Interview with Debra Shigley, author of The Go-Getter Girl’s Guide: 5 Steps to a Recent Grad’s Career Search

Look up go-getter in the dictionary, and you’re sure to find a photograph of Debra Shigley. She encapsulates it all: Harvard-alum, journalist, author of The Go-Getter Girl’s Guide,and now creator of her internet cooking show, Deb’s Kitchen, that features quick and healthy recipes. On top of it all, Shigley is a mom of two! So how does a go-getter girl like her start a fulfilling and satisfying career? Here are five steps to follow straight from Debra Shigley:

  1. Schedule informational interviews instead of just blindly applying for jobs. As you might have guessed, most of the best positions are already filled by the time the post hits the Interwebs or a job listing. As annoying as this may be, you can use this to your advantage by being top of mind to a manager the minute something new opens up. Get on their radar with an informational chat long before formal interviews even begin.

  1. How do you get informational interviews? You have a real, legit interest in working for that company or for that person (maybe you admire their career path), and you send a short email describing your credentials and interest and asking if they have a few minutes for an informational chat or coffee. Another angle: work your alumni connections. Make use of your recent grad database, along with contacts from any clubs you belonged to as an undergrad or your sorority/fraternity. When it’s a few degrees of separation, people are much more likely to respond favorably to your chat request. Also, try not to leave an informational interview empty handed. Before you leave, while it can be tacky to ask outright for a job (but hey, if you’re bold, don’t let me stop you! just go for it!), it’s less off-putting to ask for other “suggestions” of contacts or resources you should be aware of. Maybe they can give you two other names of contacts to help you in your job search.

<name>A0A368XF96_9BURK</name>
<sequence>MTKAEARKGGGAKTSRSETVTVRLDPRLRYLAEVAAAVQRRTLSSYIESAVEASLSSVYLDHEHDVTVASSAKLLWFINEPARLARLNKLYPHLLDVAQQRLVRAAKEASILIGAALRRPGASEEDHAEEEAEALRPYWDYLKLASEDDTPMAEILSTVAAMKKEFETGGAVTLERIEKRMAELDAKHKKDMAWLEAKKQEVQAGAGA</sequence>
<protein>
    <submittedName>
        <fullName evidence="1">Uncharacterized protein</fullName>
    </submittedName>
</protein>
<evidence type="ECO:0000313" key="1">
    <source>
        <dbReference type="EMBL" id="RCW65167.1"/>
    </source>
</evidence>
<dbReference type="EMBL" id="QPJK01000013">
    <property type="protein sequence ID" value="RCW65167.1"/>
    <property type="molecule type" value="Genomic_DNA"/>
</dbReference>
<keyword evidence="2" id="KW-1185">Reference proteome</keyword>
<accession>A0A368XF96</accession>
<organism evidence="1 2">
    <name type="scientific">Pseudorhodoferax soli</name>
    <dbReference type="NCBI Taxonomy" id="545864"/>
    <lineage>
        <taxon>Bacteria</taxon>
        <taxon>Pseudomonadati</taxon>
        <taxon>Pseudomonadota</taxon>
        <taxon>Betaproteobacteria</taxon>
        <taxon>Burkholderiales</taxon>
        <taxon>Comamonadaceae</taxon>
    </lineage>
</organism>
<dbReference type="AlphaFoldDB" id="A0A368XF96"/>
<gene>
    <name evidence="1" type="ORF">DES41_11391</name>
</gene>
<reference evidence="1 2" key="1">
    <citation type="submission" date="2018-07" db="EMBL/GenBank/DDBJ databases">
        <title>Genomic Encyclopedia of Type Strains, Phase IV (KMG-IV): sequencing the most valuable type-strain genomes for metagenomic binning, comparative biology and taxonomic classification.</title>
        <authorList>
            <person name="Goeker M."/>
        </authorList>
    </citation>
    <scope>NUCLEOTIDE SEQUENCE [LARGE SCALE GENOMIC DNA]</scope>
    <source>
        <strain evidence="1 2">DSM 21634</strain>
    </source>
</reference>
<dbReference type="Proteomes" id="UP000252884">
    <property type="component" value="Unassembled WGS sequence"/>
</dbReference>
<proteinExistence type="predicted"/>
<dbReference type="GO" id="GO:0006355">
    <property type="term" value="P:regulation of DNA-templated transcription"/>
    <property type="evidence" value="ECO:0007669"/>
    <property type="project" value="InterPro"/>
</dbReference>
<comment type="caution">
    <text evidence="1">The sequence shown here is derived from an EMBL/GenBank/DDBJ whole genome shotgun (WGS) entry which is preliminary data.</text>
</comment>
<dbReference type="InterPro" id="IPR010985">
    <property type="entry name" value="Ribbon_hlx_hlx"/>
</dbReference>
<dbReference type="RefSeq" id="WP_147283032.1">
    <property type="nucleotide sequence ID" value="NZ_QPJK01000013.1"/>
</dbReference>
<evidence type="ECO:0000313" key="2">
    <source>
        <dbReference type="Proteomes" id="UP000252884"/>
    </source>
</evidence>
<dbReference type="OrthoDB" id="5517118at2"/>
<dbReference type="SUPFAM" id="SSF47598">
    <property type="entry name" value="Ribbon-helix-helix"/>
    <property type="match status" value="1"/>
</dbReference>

1. Apply for post-grad internships or fellowships. There’s a bit of a shift happening in the internship world (thankfully) — more of them are paid these days. Maybe not your ideal starting salary, but an internship is still the best possible foot in the door. It’s like a finite “crucible” period where the employer can see how amazingly talented you really are and what an asset you’d be to the company full-time — not to mention a period for you to test the waters yourself and see if it’s a good fit for you, too.

  1. Utilize “niche” job boards. With all due respect to big job sites like Monster and Careerbuilder, I’m a much bigger fan of smaller, industry specific and school-based job sites. Why? Because you’re likely to face a lot less competition in terms of sheer numbers of applicants/resumes. If you’re searching for jobs online, find the right ones for your industry, and make sure to utilize your career services login for your college.

  1. Proofread everything and lead with your BEST stuff. I recently hired a post-grad intern, and I was AMAZED at the kinds of “application” emails people would send me. Just because it’s email (let’s be real: that’s the preferred way to apply to jobs these days) doesn’t mean you should have typos everywhere, sentence fragments, and grammar issues. No one really reads attached cover letters, either. Put your strongest three credentials/attributes in the body of the email, right at the opening — whether it’s your top college/graduating with honors, your specific experience, the close friend of theirs who referred you, etc. Also, consider jazzing up your subject line. “Great Candidate for the Marketing Assistant?” or something like that might just encourage the person to click the email open.